I came across a post the other day on the excellent Roni’s Weigh blog that asked readers “What are your UNhealthy Habits?” It was interesting to see that a lot of readers picked the same things, and that many of the habits centered on a person’s bedtime routine, such as not flossing at night, not removing makeup and/or washing your face.
I shouldn’t be surprised, though, given that I’m guilty of the same things. I’ve tried to trick myself into doing these things more consistently such as brushing/flossing right after dinner or putting face moisturizer on the nightstand, but after long days at work, good intentions go by the wayside.
So, I was curious what doctors thought about nighttime habits. Dr. Richard Lamson, a family medicine physician with Greater Baltimore Medical Center, offered his tips.
3 things never to skip before bed:
1. Dental hygiene (brush, floss, etc.): Overnight bacteria working on the leftovers in your teeth are a big source of dental plaque. Dental disease is more than just what happens in your mouth, it also is implicated in heart disease and stroke.
2. A brief review of the day, and plan for tomorrow. I find it helpful to think of at least one thing from today for which I am grateful, and it helps to get the worries about tomorrow out of my brain before trying to sleep.
3. A few minutes of quiet meditation. Pay attention to breathing, tight muscles, comfort. This is not a time for thinking, worrying, planning. Just be there and be aware.
3 things to skip before bed
1. Heavy meals: this can lead to acid reflux, increased absorption of calories, and overweight. Also includes high-fat snacks.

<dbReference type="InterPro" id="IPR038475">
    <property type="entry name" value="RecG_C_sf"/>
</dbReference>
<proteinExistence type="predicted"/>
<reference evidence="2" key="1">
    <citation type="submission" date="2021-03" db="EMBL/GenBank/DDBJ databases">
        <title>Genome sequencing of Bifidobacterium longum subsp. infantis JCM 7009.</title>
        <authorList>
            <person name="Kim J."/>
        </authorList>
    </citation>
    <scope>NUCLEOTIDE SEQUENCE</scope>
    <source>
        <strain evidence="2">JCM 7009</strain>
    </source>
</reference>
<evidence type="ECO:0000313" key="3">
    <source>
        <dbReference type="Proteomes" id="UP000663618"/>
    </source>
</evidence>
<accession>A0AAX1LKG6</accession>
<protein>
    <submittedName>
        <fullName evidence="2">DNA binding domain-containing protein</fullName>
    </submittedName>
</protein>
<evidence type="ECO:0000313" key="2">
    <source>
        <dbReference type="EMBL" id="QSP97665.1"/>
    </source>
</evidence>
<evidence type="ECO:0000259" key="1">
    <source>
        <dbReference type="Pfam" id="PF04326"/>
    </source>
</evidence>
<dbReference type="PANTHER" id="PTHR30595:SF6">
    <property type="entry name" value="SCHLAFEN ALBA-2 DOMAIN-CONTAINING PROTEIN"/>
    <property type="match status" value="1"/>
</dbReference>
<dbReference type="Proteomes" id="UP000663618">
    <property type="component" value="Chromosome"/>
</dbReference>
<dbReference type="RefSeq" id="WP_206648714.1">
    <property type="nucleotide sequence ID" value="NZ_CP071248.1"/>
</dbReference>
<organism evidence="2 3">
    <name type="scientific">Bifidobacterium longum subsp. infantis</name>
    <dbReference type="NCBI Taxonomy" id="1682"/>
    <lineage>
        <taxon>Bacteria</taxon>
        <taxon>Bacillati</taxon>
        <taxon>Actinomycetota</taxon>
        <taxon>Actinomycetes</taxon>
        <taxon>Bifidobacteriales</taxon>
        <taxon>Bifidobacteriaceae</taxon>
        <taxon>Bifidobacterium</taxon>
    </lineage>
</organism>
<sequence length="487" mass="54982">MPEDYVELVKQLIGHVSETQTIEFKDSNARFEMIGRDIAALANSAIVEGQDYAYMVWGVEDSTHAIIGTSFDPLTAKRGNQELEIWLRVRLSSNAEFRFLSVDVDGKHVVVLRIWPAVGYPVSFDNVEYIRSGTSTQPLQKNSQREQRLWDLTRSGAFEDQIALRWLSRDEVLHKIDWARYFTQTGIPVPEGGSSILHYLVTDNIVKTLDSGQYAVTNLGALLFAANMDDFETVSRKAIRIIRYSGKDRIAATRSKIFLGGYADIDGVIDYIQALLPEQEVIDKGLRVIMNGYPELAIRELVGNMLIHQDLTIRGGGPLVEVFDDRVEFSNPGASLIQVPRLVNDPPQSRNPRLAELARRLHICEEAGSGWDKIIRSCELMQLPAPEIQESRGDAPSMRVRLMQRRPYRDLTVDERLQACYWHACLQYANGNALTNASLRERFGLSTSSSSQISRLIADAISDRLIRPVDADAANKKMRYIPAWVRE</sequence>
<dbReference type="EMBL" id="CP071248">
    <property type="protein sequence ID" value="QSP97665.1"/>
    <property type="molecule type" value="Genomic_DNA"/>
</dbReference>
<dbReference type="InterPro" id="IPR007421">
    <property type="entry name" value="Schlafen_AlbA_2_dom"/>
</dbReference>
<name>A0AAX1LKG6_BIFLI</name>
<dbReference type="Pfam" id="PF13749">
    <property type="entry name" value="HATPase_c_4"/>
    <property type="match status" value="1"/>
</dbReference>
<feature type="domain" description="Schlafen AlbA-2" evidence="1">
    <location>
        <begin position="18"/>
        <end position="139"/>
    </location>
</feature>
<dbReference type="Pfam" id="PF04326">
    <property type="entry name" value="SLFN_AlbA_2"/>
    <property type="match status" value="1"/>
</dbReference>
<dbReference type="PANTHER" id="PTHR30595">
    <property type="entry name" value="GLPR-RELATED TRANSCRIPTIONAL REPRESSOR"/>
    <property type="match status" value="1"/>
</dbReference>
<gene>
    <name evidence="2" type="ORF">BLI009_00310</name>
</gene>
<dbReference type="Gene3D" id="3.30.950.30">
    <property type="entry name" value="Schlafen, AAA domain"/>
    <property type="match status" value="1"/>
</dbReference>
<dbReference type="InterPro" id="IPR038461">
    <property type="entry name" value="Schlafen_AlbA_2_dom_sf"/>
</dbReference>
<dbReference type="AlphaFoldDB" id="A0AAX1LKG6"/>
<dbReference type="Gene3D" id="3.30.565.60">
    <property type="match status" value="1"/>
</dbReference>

2. Television, especially the news. TV is very activating at a time when your brain should be going to sleep TV news in particular is highly stressful. Really, do you need to know about another bombing or murder just before you sleep?
3. Going online: perhaps even more activating than television, as it requires two-way participation.
Other helpful ideas:
Gentle stretching before bed can reduce muscle soreness the next morning. No heavy exercise, just stretch your legs, low back, and neck and shoulders a bit. This can reduce night cramps and restless legs, and enhance the meditation practice.
Good sex with a favorite partner can improve sleep. Even just quiet conversation and cuddling helps.
Take the TV, computer, smart phone, etc. out of your bedroom.
Caffeine is often bad for sleep. More than a small amount of alcohol can be activating. Smoking can also keep you awake.
If you're the type who wakes up in the night and worries for a long time, put a pad of paper next to your bed. When you wake up, write down what you're worried about, or the solution. Then forget it and go back to sleep. Meditate again if you want.
For help with implementation, it's always helpful to know what you're already doing. I recommend a diary of whatever habit you're trying to break. For example, if you overeat, keep a small notebook nearby where you write down what you're eating. Looking at the week's food intake can help you plan how to avoid overeating. Similarly, writing down what you're doing before going to sleep can sometimes help you find what you need to change.
Change one thing at a time. For example, stop going online after 1 hour before bedtime. Set a timer so you will turn off the computer or smart phone. Keep a diary of your successes.
So, readers, tell us what you think below.